Vagabonding Case Study: Jennifer Doré Dallas

Jennifer Doré Dallas 928695_713539605393571_1821986446_n

Age:  30

Hometown: Montreal

Quote: Listen to your gut. Go!

How did you find out about Vagabonding, and how did you find it useful before and during the trip?
I found out about Vagabonding’s book through Amazon and added it to my Christmas wishlist. It was a really useful tool for me to find out more about travelling long term.

How long were you on the road?
I haven’t been constantly on the road, my base and fiancé are in Montreal, but I’ve chose a half-time nomadic lifestyle. Last year, I was on the road for 9 months, this year was a little quieter but I would say I was on the road either in my province of Quebec or elsewhere for a total of a few months. Constantly on the go!

Where did you go?
My 9 month trip took me to Panama, South America (Argentine, Chile, Peru, Bolivia), Taiwan, South-East Asia (Thailand, Vietnam, Cambodia, Singapore, Malaysia), Istanbul and Dublin.

What was your job or source of travel funding for this journey?
As a travel blogger, my travels are funded through my site as well as doing freelance writing and translating. I saved up a lot before I left so that I could experience the road more, but I still spent at least a day a week of downtime to work, as well as many evening a week.

Did you work or volunteer on the road?
I didn’t volunteer or work locally, all my work was remote.

Of all the places you visited, which was your favorite?
What a hard question! Every place is special for some reason, but my two favourite countries of this trip were Cambodia and Argentine. Of all places ever, Istanbul has to be one of my favorite cities!

Was there a place that was your least favorite, or most disappointing, or most challenging?
I’ve been to Vienna four times and I can never seem to actually like it. I’ve tried and tried, but I just can’t agree with everyone on how amazing it is. Don’t really know why though…

Which travel gear proved most useful?  Least useful?
I absolutely loved my SteriPen freedom, as it enabled me to drink clean water constantly, without having to worry. It’s light, portable, easy to charge and it saves a ton of polluting bottles from being used.

My least useful would have to be my mosquito net. Either my accommodation already had one or I couldn’t hang it up anyways. I do recommend bringing one, but not so much in cities or nicer hostels or hotels.

What are the rewards of the vagabonding lifestyle?
Choice! Every day, I get to wake up and live the life I was dreaming of. I chose to not be as rich, to not have that stability others crave, to live the lifestyle, and I’ve never regretted it. I wake up with a smile, and to me, that means a lot, as I used to just want to go back to bed straight away!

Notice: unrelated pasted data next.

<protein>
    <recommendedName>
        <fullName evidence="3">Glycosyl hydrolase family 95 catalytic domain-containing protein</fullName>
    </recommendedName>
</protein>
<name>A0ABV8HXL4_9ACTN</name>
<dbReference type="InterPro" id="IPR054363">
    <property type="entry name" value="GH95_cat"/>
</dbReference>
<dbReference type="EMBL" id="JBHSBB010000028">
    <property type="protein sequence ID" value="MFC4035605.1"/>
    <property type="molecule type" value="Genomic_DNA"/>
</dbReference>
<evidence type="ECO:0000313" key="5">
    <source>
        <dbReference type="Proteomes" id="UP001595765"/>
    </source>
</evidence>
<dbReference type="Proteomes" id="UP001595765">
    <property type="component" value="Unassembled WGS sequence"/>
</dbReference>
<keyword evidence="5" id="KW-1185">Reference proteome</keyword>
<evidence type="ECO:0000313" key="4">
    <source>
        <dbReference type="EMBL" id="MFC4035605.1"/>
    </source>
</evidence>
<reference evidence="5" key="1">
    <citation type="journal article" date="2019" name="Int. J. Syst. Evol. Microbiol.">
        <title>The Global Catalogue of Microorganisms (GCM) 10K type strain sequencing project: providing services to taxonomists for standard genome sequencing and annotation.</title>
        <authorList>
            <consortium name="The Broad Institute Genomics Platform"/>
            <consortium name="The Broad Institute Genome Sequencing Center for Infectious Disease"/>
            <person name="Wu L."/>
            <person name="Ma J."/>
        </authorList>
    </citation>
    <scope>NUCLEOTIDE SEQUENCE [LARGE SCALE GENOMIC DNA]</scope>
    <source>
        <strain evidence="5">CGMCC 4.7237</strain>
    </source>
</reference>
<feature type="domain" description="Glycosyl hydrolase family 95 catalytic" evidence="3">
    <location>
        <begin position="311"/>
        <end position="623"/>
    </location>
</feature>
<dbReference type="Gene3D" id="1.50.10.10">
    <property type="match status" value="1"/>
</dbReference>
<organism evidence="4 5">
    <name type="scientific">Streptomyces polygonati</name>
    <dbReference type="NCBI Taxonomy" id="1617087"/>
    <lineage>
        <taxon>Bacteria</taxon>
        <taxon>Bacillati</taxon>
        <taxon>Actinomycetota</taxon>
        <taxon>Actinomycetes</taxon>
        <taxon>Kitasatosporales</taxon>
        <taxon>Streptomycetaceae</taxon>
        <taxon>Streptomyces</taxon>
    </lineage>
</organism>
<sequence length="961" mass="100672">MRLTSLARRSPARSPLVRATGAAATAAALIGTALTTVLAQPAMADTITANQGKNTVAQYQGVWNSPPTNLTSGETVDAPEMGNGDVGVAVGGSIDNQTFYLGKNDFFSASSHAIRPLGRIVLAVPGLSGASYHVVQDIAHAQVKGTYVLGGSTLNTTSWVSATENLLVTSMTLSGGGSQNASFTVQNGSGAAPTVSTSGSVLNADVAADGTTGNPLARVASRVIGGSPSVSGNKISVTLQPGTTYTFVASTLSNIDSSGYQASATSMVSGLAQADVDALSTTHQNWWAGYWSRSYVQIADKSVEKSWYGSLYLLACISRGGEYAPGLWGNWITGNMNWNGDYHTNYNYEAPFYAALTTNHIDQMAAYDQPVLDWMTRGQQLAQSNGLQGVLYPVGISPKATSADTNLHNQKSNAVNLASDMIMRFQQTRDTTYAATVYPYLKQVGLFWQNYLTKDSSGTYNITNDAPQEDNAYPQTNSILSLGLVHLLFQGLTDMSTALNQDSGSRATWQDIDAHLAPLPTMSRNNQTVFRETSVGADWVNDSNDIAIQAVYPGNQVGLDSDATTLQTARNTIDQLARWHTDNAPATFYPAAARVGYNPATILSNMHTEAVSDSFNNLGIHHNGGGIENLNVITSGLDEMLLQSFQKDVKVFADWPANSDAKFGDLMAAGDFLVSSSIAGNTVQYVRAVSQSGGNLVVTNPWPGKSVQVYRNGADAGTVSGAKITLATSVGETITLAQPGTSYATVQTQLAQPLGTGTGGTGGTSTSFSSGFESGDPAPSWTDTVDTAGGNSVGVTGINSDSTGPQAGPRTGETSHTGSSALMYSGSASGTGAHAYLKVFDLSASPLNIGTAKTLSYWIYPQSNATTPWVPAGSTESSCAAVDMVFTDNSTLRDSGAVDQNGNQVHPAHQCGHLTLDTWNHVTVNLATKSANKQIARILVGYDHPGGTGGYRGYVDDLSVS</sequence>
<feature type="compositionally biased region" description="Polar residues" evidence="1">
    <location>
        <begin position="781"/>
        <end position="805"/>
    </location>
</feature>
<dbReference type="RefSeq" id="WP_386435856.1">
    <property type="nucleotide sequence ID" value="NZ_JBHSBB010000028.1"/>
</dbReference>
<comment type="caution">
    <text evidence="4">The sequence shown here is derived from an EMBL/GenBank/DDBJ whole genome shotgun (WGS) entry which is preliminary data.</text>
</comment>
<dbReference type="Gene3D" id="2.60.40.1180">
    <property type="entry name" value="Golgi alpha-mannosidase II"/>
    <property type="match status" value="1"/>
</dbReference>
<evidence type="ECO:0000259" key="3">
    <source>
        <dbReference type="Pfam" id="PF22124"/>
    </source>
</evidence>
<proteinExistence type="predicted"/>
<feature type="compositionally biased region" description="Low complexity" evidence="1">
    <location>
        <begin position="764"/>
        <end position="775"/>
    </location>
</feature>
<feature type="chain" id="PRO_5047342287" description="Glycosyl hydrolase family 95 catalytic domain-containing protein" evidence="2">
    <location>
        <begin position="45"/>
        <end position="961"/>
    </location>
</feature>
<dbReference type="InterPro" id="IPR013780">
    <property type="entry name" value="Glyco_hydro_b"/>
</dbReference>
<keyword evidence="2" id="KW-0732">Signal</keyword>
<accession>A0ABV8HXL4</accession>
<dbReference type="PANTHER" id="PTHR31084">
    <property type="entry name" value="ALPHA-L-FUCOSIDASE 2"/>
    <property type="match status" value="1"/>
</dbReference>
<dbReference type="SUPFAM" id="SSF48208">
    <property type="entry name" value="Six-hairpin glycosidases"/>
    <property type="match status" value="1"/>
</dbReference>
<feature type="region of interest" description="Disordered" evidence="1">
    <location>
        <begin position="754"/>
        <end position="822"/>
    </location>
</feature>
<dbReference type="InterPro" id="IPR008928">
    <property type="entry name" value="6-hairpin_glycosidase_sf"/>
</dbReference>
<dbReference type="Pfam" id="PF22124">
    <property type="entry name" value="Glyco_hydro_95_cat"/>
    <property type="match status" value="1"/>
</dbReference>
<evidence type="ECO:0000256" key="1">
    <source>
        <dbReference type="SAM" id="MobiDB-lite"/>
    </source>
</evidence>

What are the challenges and sacrifices of the vagabonding lifestyle?
I am lucky enough to have a fiancé that really understands that my need for travel is not a reflection on our relationship and that I’ll always come home, but it is indeed hard to maintain relationships and be present for those you love when you’re often away. It’s a challenge, but it’s manageable.

What lessons did you learn on the road?
I have learned so much about me, about what I really like and dislike, about the people I want to be surrounded with, what I can and cannot accept. Just listening to yourself and to others instead of looking into the future too much…

How did your personal definition of “vagabonding” develop over the course of the trip?
My travel style has changed. I used to want to see so much in so little time, that I ended up racing through cities. I’ve now come to realize that I experience more and have more fun when I take time to slow down.

If there was one thing you could have told yourself before the trip, what would it be?
I probably would have slowed down even more, stayed in the places I like longer and wouldn’t have bought my flight tickets in advance so that I could be more flexible.

Any advice or tips for someone hoping to embark on a similar adventure?
People will tell you so many things and they will all have different opinions, so listen, but Listen to your gut. Don’t take it all in. Leave, go, do it, and you’ll figure it out!

When and where do you think you’ll take your next long-term journey?
Right now, I’m more into shorter journeys and getting my freelance career on the move, but I’m looking forward to another few months in South East Asia in the near future!


Read more about Jennifer on her blog, Moi, mes souliers , or follow her on Facebook and Twitter.

Website: Moi, mes souliers Twitter: @moimessouliers

Are you a Vagabonding reader planning, in the middle of, or returning from a journey? Would you like your travel blog or website to be featured on Vagabonding Case Studies? If so, drop us a line at and tell us a little about yourself.

Posted by | Comments Off on Vagabonding Case Study: Jennifer Doré Dallas  | December 17, 2014
Category: Vagabonding Case Studies

Comments are closed.